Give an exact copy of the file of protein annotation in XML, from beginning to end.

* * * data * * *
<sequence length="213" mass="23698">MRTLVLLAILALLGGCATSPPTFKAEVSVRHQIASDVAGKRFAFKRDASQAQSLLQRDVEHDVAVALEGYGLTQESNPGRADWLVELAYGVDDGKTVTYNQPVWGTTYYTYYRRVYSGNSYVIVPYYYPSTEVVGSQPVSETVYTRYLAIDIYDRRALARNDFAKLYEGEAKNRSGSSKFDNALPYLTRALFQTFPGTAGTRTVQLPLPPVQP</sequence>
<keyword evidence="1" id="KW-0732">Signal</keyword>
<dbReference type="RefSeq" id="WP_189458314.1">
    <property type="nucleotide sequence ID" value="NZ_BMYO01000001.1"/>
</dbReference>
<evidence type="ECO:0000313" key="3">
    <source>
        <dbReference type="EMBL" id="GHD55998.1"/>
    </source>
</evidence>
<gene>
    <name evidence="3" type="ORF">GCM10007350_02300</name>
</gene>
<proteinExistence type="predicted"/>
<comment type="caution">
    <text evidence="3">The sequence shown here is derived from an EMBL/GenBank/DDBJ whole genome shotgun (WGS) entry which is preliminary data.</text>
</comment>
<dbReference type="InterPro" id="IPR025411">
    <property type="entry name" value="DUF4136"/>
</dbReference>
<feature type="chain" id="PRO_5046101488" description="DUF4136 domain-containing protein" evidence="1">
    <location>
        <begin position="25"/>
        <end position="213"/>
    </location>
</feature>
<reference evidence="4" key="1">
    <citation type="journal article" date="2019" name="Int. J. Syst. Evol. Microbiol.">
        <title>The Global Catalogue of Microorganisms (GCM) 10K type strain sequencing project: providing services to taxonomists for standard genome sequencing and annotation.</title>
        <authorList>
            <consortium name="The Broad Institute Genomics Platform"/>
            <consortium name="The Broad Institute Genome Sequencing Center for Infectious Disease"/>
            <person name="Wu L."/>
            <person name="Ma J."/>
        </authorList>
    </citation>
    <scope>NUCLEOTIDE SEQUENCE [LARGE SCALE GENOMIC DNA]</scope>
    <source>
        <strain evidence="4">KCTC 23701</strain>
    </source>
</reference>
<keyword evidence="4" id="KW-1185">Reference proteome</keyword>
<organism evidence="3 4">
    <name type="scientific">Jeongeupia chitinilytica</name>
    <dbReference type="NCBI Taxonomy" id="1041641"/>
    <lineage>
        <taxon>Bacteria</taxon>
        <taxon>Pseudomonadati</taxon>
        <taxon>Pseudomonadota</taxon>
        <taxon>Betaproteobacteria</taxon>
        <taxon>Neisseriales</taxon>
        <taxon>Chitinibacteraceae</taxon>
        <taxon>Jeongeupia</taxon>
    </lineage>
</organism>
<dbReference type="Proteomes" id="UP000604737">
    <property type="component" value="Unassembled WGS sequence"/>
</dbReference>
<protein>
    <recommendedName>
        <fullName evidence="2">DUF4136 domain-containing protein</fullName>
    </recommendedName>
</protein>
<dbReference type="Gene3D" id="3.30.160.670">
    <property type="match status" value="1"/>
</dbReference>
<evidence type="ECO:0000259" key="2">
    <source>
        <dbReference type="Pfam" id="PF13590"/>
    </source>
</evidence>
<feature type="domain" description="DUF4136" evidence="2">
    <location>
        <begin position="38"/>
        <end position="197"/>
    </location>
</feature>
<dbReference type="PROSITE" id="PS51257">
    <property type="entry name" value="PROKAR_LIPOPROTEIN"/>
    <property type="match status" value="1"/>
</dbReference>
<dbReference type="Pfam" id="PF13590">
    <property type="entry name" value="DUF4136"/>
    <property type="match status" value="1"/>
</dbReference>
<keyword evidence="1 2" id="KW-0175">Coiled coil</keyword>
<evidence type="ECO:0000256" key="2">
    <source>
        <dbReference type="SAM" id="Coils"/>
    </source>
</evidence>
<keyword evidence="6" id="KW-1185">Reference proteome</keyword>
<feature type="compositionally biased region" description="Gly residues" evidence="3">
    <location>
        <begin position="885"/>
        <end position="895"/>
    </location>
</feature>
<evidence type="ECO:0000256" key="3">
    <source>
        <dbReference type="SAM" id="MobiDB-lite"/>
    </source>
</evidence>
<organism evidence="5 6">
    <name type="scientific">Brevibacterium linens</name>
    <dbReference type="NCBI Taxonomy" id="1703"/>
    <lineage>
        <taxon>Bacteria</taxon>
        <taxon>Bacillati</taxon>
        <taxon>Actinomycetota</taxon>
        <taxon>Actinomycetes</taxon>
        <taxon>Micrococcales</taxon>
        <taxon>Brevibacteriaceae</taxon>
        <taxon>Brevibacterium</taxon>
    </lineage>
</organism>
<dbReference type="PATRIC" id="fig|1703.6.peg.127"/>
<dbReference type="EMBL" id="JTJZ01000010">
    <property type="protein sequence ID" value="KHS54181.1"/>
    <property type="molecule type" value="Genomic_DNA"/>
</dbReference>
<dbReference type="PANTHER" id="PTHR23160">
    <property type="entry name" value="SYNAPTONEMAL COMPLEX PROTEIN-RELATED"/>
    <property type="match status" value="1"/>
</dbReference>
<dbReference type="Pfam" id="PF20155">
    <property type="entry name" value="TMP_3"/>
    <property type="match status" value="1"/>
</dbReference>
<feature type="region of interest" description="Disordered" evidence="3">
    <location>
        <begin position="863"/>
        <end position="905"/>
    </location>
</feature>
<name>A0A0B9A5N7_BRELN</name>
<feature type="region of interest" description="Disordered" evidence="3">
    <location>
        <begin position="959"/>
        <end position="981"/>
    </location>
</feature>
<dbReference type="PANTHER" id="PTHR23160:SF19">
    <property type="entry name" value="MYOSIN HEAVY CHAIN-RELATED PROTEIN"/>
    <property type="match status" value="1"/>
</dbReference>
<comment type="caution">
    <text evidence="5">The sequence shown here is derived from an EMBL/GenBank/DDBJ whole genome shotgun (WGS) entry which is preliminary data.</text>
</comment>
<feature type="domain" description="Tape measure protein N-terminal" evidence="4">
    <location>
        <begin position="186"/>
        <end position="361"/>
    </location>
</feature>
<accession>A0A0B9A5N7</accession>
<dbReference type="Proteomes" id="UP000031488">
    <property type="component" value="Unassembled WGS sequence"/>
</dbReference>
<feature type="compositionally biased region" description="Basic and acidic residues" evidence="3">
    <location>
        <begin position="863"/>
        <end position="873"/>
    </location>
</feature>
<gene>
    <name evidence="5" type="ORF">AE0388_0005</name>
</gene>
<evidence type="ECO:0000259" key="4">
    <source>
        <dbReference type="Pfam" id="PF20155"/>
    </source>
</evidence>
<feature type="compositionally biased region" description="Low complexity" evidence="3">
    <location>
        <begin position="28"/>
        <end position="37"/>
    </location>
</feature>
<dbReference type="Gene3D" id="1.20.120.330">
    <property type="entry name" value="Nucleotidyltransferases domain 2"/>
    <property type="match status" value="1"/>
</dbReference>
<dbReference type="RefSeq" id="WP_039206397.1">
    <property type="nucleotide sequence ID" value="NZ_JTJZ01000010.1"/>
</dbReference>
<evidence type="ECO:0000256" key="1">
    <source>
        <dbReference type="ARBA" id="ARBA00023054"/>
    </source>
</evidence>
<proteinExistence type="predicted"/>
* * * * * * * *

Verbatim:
<sequence length="213" mass="23698">MRTLVLLAILALLGGCATSPPTFKAEVSVRHQIASDVAGKRFAFKRDASQAQSLLQRDVEHDVAVALEGYGLTQESNPGRADWLVELAYGVDDGKTVTYNQPVWGTTYYTYYRRVYSGNSYVIVPYYYPSTEVVGSQPVSETVYTRYLAIDIYDRRALARNDFAKLYEGEAKNRSGSSKFDNALPYLTRALFQTFPGTAGTRTVQLPLPPVQP</sequence>
<keyword evidence="1" id="KW-0732">Signal</keyword>
<dbReference type="RefSeq" id="WP_189458314.1">
    <property type="nucleotide sequence ID" value="NZ_BMYO01000001.1"/>
</dbReference>
<evidence type="ECO:0000313" key="3">
    <source>
        <dbReference type="EMBL" id="GHD55998.1"/>
    </source>
</evidence>
<gene>
    <name evidence="3" type="ORF">GCM10007350_02300</name>
</gene>
<proteinExistence type="predicted"/>
<comment type="caution">
    <text evidence="3">The sequence shown here is derived from an EMBL/GenBank/DDBJ whole genome shotgun (WGS) entry which is preliminary data.</text>
</comment>
<dbReference type="InterPro" id="IPR025411">
    <property type="entry name" value="DUF4136"/>
</dbReference>
<feature type="chain" id="PRO_5046101488" description="DUF4136 domain-containing protein" evidence="1">
    <location>
        <begin position="25"/>
        <end position="213"/>
    </location>
</feature>
<reference evidence="4" key="1">
    <citation type="journal article" date="2019" name="Int. J. Syst. Evol. Microbiol.">
        <title>The Global Catalogue of Microorganisms (GCM) 10K type strain sequencing project: providing services to taxonomists for standard genome sequencing and annotation.</title>
        <authorList>
            <consortium name="The Broad Institute Genomics Platform"/>
            <consortium name="The Broad Institute Genome Sequencing Center for Infectious Disease"/>
            <person name="Wu L."/>
            <person name="Ma J."/>
        </authorList>
    </citation>
    <scope>NUCLEOTIDE SEQUENCE [LARGE SCALE GENOMIC DNA]</scope>
    <source>
        <strain evidence="4">KCTC 23701</strain>
    </source>
</reference>
<keyword evidence="4" id="KW-1185">Reference proteome</keyword>
<organism evidence="3 4">
    <name type="scientific">Jeongeupia chitinilytica</name>
    <dbReference type="NCBI Taxonomy" id="1041641"/>
    <lineage>
        <taxon>Bacteria</taxon>
        <taxon>Pseudomonadati</taxon>
        <taxon>Pseudomonadota</taxon>
        <taxon>Betaproteobacteria</taxon>
        <taxon>Neisseriales</taxon>
        <taxon>Chitinibacteraceae</taxon>
        <taxon>Jeongeupia</taxon>
    </lineage>
</organism>
<dbReference type="Proteomes" id="UP000604737">
    <property type="component" value="Unassembled WGS sequence"/>
</dbReference>
<protein>
    <recommendedName>
        <fullName evidence="2">DUF4136 domain-containing protein</fullName>
    </recommendedName>
</protein>
<dbReference type="Gene3D" id="3.30.160.670">
    <property type="match status" value="1"/>
</dbReference>
<evidence type="ECO:0000259" key="2">
    <source>
        <dbReference type="Pfam" id="PF13590"/>
    </source>
</evidence>
<feature type="domain" description="DUF4136" evidence="2">
    <location>
        <begin position="38"/>
        <end position="197"/>
    </location>
</feature>
<dbReference type="PROSITE" id="PS51257">
    <property type="entry name" value="PROKAR_LIPOPROTEIN"/>
    <property type="match status" value="1"/>
</dbReference>
<dbReference type="Pfam" id="PF13590">
    <property type="entry name" value="DUF4136"/>
    <property type="match status" value="1"/>
</dbReference>
<keyword evidence="1 2" id="KW-0175">Coiled coil</keyword>
<evidence type="ECO:0000256" key="2">
    <source>
        <dbReference type="SAM" id="Coils"/>
    </source>
</evidence>
<keyword evidence="6" id="KW-1185">Reference proteome</keyword>
<feature type="compositionally biased region" description="Gly residues" evidence="3">
    <location>
        <begin position="885"/>
        <end position="895"/>
    </location>
</feature>
<evidence type="ECO:0000256" key="3">
    <source>
        <dbReference type="SAM" id="MobiDB-lite"/>
    </source>
</evidence>
<organism evidence="5 6">
    <name type="scientific">Brevibacterium linens</name>
    <dbReference type="NCBI Taxonomy" id="1703"/>
    <lineage>
        <taxon>Bacteria</taxon>
        <taxon>Bacillati</taxon>
        <taxon>Actinomycetota</taxon>
        <taxon>Actinomycetes</taxon>
        <taxon>Micrococcales</taxon>
        <taxon>Brevibacteriaceae</taxon>
        <taxon>Brevibacterium</taxon>
    </lineage>
</organism>
<dbReference type="PATRIC" id="fig|1703.6.peg.127"/>
<dbReference type="EMBL" id="JTJZ01000010">
    <property type="protein sequence ID" value="KHS54181.1"/>
    <property type="molecule type" value="Genomic_DNA"/>
</dbReference>
<dbReference type="PANTHER" id="PTHR23160">
    <property type="entry name" value="SYNAPTONEMAL COMPLEX PROTEIN-RELATED"/>
    <property type="match status" value="1"/>
</dbReference>
<dbReference type="Pfam" id="PF20155">
    <property type="entry name" value="TMP_3"/>
    <property type="match status" value="1"/>
</dbReference>
<feature type="region of interest" description="Disordered" evidence="3">
    <location>
        <begin position="863"/>
        <end position="905"/>
    </location>
</feature>
<name>A0A0B9A5N7_BRELN</name>
<feature type="region of interest" description="Disordered" evidence="3">
    <location>
        <begin position="959"/>
        <end position="981"/>
    </location>
</feature>
<dbReference type="PANTHER" id="PTHR23160:SF19">
    <property type="entry name" value="MYOSIN HEAVY CHAIN-RELATED PROTEIN"/>
    <property type="match status" value="1"/>
</dbReference>
<comment type="caution">
    <text evidence="5">The sequence shown here is derived from an EMBL/GenBank/DDBJ whole genome shotgun (WGS) entry which is preliminary data.</text>
</comment>
<feature type="domain" description="Tape measure protein N-terminal" evidence="4">
    <location>
        <begin position="186"/>
        <end position="361"/>
    </location>
</feature>
<accession>A0A0B9A5N7</accession>
<dbReference type="Proteomes" id="UP000031488">
    <property type="component" value="Unassembled WGS sequence"/>
</dbReference>
<feature type="compositionally biased region" description="Basic and acidic residues" evidence="3">
    <location>
        <begin position="863"/>
        <end position="873"/>
    </location>
</feature>
<gene>
    <name evidence="5" type="ORF">AE0388_0005</name>
</gene>
<evidence type="ECO:0000259" key="4">
    <source>
        <dbReference type="Pfam" id="PF20155"/>
    </source>
</evidence>
<feature type="compositionally biased region" description="Low complexity" evidence="3">
    <location>
        <begin position="28"/>
        <end position="37"/>
    </location>
</feature>
<dbReference type="Gene3D" id="1.20.120.330">
    <property type="entry name" value="Nucleotidyltransferases domain 2"/>
    <property type="match status" value="1"/>
</dbReference>
<dbReference type="RefSeq" id="WP_039206397.1">
    <property type="nucleotide sequence ID" value="NZ_JTJZ01000010.1"/>
</dbReference>
<evidence type="ECO:0000256" key="1">
    <source>
        <dbReference type="ARBA" id="ARBA00023054"/>
    </source>
</evidence>
<proteinExistence type="predicted"/>